The Government recently announced a new tax incentive targeted at build-to-rent developers – and ‘mum and dad’ property investors aren’t happy.
The new bill gives these developers an exemption from the tax deductibility limitations that are placed on most private landlords. Private landlords feel this new regime is unfair, according to Stuff.
However, these build-to-rent developments have some features that make them quite different from the average rental property.
What makes these build-to-rent projects different?
Build-to-rent developments are different to individual rental properties in several important ways, according to the new definition:
- The development must comprise at least 20 dwellings in one place.
- These types of rentals must offer tenants leases of at least 10 years. Tenants can break their tenancy agreements at any time, with a 56-day notice.
- The development must have a single owner. This means individual units cannot be sold; the whole development must be sold as a single entity, so only a small buyer pool will exist.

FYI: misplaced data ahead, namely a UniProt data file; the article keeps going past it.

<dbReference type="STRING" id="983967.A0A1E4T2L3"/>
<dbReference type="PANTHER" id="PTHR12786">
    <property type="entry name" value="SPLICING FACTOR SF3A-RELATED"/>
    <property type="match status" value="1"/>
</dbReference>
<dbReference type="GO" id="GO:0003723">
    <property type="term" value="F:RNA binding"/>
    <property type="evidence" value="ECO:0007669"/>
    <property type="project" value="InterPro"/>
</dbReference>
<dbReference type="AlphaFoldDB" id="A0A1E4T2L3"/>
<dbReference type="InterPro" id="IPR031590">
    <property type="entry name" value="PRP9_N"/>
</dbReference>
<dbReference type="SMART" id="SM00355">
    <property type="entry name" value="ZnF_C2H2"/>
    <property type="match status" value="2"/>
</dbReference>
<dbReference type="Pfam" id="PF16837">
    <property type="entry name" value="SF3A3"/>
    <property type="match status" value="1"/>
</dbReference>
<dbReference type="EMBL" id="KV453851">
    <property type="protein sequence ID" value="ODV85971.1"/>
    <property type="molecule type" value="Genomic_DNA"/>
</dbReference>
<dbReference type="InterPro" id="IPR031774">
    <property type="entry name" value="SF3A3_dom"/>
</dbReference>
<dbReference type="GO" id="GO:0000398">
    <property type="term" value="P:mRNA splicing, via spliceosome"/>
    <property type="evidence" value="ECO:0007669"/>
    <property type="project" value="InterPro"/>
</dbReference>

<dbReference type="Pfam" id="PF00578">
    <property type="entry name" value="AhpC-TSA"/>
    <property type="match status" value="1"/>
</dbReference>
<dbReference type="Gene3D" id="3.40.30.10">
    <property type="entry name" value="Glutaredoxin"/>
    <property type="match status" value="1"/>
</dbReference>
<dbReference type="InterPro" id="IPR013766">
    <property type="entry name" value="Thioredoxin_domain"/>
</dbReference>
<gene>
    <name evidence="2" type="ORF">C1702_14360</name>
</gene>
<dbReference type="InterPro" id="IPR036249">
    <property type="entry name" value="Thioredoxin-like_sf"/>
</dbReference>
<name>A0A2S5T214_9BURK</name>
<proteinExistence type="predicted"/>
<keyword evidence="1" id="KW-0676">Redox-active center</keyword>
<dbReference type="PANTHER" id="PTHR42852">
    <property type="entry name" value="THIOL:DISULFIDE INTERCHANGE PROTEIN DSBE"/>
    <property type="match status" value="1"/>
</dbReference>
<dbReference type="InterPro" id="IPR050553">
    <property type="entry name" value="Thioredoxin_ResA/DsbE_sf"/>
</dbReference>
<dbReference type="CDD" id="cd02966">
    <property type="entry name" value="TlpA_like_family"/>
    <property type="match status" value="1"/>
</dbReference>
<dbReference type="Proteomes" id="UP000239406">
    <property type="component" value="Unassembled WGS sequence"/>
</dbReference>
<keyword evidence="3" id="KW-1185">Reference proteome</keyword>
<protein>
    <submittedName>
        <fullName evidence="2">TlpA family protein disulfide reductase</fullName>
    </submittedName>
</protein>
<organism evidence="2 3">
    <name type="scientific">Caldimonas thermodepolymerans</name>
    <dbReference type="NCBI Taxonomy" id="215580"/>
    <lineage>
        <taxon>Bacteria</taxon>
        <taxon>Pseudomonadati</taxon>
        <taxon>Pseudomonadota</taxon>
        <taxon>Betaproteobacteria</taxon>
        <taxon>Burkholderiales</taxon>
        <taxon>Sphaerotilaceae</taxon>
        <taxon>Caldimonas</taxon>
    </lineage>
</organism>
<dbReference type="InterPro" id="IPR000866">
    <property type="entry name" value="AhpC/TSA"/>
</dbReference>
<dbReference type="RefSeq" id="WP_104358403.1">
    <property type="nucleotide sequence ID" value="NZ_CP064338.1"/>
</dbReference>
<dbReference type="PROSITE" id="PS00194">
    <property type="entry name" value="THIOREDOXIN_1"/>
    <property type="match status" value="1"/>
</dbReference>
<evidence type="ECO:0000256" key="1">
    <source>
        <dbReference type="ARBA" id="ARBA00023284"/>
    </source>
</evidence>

- Tenants can personalise their spaces.
Incentivising the construction of long-term rental communities is designed to increase the supply of high-quality dedicated rentals.
Could you take advantage of the new tax regime?
If you are considering a 20-unit development project, and you’re prepared to run the finished project as a long-term rental community, you will reap the benefits of having no limitation on tax deductibility.
For most rental property owners, however, the restrictions will apply. However, you have the advantage of being able to sell your rental at any time.
Questions about rental property tax changes?
If you have any queries about this new tax rule, or about how rental property tax regulations could apply to you, please do get in touch – we’d love to hear from you.